Download the info sheet: Information about your cataract surgery (PDF 98kb)

What is a cataract?

The lens in the eye can become cloudy and hard, a condition known as a cataract. Cataracts can develop from normal aging, from an eye injury, or if you have taken medications known as steroids. Cataracts may cause blurred vision, dulled vision, sensitivity to light and glare, and ghost images. If the cataract changes vision so much that it interferes with your daily life, the cataract may need to be removed. Surgery is the only way to remove a cataract. You can decide not to have the cataract removed. If you don’t have the surgery, your vision loss from the cataract will continue to get worse.

How will removing it affect my vision?

The goal of cataract surgery is to correct the decreased vision that was caused by the cataract. During the surgery, Dr Adams removes the cataract and puts in a new artificial lens called an intraocular lens or IOL. Cataract surgery will not correct other causes of decreased vision, such as glaucoma, diabetes, or age-related macular degeneration.

What types of IOL are available?

Dr Adams will help you decide on the type of IOL that will replace your cloudy lens. There are IOLs available to treat near-sightedness (myopia), far-sightedness (hyperopia), and astigmatism. IOLs usually provide either near or distance vision: these single focus lenses are called monofocal IOLs. Some IOLs can provide for near, intermediate, and distance vision: these multiple focus lenses are called multifocal IOLs and extended depth of focus (EDOF) IOLs. IOLs that treat astigmatism are called toric IOLs. There is no “better” option – the choice is dependent upon your eye health as well as your visual requirements. Certain eye conditions render particular IOLs unsuitable.

What happens during cataract surgery?

Cataract surgery is a day procedure and is performed under local anaesthesia. A series of anaesthetic drops are instilled and/or local anaesthetic is injected around the eye. You will also be given a mild sedating drug to relax you. You should not feel any pain or be able to see the surgery while it is happening, and you may not remember the surgery afterwards. Dr Adams makes an incision less than 3mm long to enter the eye with a special ultrasound instrument. This breaks the cataract into smaller pieces which are then removed by suction – called Phacoemulsification. The IOL is inserted into the eye through the same wound. Usually stitches are not required as the small incision self-seals. Your eye will be covered with a clear plastic shield, this will remain in place until four hours later when you administer your first post-operative eye drops.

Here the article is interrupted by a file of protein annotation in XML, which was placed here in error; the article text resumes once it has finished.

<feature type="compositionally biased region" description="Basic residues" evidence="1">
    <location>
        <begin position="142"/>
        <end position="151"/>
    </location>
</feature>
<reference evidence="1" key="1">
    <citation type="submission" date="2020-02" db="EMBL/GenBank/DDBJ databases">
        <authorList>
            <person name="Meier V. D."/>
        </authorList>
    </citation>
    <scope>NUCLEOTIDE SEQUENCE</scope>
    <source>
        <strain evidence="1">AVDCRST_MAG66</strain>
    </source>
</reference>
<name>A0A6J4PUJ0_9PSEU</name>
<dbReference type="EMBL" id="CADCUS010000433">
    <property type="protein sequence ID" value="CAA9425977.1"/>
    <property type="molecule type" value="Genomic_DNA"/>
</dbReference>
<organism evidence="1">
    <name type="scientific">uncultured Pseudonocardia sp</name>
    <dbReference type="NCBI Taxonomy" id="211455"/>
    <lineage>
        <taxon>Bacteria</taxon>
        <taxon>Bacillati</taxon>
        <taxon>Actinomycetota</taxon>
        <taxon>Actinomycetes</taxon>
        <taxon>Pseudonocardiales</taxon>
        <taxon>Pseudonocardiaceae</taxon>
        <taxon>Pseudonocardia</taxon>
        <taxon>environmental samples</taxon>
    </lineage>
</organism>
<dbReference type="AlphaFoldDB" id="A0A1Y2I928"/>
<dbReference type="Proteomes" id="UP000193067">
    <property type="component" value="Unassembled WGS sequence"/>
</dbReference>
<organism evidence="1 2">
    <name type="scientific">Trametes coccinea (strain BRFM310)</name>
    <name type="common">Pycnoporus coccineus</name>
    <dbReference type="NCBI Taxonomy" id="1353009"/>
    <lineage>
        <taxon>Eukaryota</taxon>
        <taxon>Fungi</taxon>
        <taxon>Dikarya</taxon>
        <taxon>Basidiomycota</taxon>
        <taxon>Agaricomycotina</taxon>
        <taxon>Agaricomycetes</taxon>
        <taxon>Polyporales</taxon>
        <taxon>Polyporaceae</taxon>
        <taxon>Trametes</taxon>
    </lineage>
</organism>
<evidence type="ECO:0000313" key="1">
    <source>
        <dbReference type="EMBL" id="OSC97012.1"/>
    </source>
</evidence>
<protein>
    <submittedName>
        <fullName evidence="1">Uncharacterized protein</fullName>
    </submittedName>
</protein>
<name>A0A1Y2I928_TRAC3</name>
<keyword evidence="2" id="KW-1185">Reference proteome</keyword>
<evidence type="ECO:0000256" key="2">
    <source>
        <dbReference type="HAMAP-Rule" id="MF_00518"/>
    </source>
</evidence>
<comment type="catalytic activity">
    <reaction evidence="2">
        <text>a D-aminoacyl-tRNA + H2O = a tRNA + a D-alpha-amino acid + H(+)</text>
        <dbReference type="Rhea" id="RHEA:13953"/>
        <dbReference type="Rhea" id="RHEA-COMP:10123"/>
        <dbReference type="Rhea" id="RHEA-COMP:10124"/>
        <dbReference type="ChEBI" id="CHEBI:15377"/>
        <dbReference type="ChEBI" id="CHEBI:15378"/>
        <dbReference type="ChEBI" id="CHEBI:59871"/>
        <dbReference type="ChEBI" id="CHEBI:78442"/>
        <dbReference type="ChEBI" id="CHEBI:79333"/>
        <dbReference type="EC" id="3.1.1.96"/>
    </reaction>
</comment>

What are the major risks of cataract surgery?

Cataract surgery is a commonly performed surgery and the success rate is higher than 99%. We need to let you know about the possible complications below, even if some are very rare, so you have informed consent.

All operations and procedures have risks and can result in unsuccessful results, complications, injury or even death, from both known and unknown causes. Risks of cataract surgery include, but are not limited to: bleeding; infection; pieces of the lens that cannot be removed; high eye pressure; a detached retina and visual changes such as glare or haloes and visual loss. You may need additional treatment such as extra drops, injections or surgery to treat these complications; this is not included in the fee for this procedure.